But progress was slow and expensive--even now it costs an estimated $500,000 to equip an aircraft for the satellite-based Connexion service--and then came 9/11. All three U.S. carriers bailed. It took until early 2003 before Boeing was even able to test the service on a few Lufthansa and British Airways transatlantic flights.

I was lucky enough to be invited along on an early BA test flight and Connexion performed superbly. Connecting to the Interet from BA's business class was a breeze as long as you knew how to use an RJ-45 cable and the RJ-45 jack installed in the seats. (Some of the others along for the test ride didn't and Boeing wisely turned Connexion into an in-flight Wi-Fi service.)

But the quality of Connexion was never an issue. It was always the price. I was also lucky enough to spend two hours in a cab with several top Connexion executives on that trip and I remember making what I thought was a compelling case: Don't ask frequent flyers who've just paid $8,000 for a business-class flight to kick in $30 more for an Internet connection. It was a nickel-and-dime tactic, I said. I further pointed out that BA was happily pouring out marvelous Champagne and top-notch wines for its premium-class customers. Why was the $70-a-bottle bubbly part of the cost of the ticket, but not Internet access, I asked.

The Connexion folks listened politely--What choice did they have, stuck in London traffic as we were?--but stuck to their pricing assumptions. When Connexion finally rolled out officially in the spring of 2004, the price was $29.95 a flight. Acceptance by airlines was slow--even BA passed--and usage rates on Connexion-equipped flights was appallingly low. More than two years later, only ten carriers have Connexion-equipped flights and Lufthansa alone accounts for about half of all the routes worldwide. Even a slight price reduction earlier this year hasn't bumped up airline acceptance or passenger usage rates.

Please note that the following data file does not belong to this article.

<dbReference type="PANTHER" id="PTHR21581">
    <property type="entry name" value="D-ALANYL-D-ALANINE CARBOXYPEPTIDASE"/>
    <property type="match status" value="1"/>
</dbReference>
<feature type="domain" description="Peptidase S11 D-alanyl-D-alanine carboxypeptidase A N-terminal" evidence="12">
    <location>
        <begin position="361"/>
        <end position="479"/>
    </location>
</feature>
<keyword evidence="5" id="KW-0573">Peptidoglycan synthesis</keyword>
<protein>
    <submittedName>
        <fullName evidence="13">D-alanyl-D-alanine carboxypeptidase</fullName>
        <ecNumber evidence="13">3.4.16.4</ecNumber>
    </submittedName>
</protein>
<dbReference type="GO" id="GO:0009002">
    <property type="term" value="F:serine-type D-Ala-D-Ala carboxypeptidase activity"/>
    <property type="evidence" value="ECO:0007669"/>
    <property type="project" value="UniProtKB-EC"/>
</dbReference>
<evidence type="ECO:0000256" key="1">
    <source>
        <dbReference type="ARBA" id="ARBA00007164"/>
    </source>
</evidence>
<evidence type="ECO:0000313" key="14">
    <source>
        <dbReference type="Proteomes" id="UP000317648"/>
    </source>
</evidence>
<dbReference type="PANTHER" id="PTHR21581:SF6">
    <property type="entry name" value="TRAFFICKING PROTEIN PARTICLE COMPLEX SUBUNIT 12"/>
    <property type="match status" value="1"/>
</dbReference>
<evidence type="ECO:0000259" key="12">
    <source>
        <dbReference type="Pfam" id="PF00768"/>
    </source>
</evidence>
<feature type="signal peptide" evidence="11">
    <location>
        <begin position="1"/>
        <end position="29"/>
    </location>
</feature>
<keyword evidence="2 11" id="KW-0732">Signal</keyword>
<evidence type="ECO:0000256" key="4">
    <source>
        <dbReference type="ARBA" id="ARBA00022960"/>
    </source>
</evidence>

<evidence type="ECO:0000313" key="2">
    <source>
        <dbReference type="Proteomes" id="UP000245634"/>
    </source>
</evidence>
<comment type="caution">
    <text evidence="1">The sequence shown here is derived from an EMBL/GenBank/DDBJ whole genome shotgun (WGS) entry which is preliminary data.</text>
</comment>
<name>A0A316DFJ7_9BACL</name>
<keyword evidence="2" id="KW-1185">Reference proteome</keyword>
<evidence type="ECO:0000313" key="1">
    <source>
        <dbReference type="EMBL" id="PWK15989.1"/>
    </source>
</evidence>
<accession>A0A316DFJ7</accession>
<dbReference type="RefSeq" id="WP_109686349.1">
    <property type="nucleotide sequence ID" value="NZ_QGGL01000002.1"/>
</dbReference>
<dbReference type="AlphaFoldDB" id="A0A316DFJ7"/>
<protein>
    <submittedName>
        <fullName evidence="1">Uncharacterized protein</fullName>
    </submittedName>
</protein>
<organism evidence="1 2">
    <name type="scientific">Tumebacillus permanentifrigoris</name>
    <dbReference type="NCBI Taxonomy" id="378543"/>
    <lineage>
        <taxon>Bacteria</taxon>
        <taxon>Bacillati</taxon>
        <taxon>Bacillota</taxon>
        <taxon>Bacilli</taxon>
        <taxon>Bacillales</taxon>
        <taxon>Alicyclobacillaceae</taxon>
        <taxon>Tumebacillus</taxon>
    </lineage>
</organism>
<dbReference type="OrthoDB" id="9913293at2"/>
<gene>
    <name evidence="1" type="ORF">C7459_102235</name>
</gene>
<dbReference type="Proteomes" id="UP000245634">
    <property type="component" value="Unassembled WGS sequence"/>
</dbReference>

For its part, Lufthansa has made it clear that it wants to continue to offer in-flight Internet access and Boeing may find a buyer for Connexion at a distressed price. And I suppose a miracle could happen: After hemorrhaging on the bleeding edge with Connexion, Boeing might look at its $1 billion investment and decide to revive its sales effort and slash prices for both airlines and business travelers.

But if not, in-flight Internet service remains inevitable. Last month, Verizon lost the rights to most of the in-flight communications spectrum it was using. In a government-run auction, the spectrum was divided up by a division of JetBlue Airways and a company called AirCell.

JetBlue will probably integrate E-mail or Internet service into its existing at-seat television system. And AirCell is promising an air-to-ground version of in-flight Internet next year. Unlike Boeing's satellite-based system, an air-to-ground network as envisioned by AirCell would be much cheaper for airlines to install and certainly cheaper for business travelers to use.

We definitely won't miss Airfone. And if Boeing bails, Connexion might be a footnote to the history of in-flight Internet. But a new generation will bring the best of the Web--and maybe in-flight voice calling--to the skies.

That's because good high-tech ideas, especially the ones that make us more productive in the air, have a sense of inevitability about them. And highway robbery is almost always punished, even in the skies.

Copyright 1993-2006 by Joe Brancatelli. All rights reserved.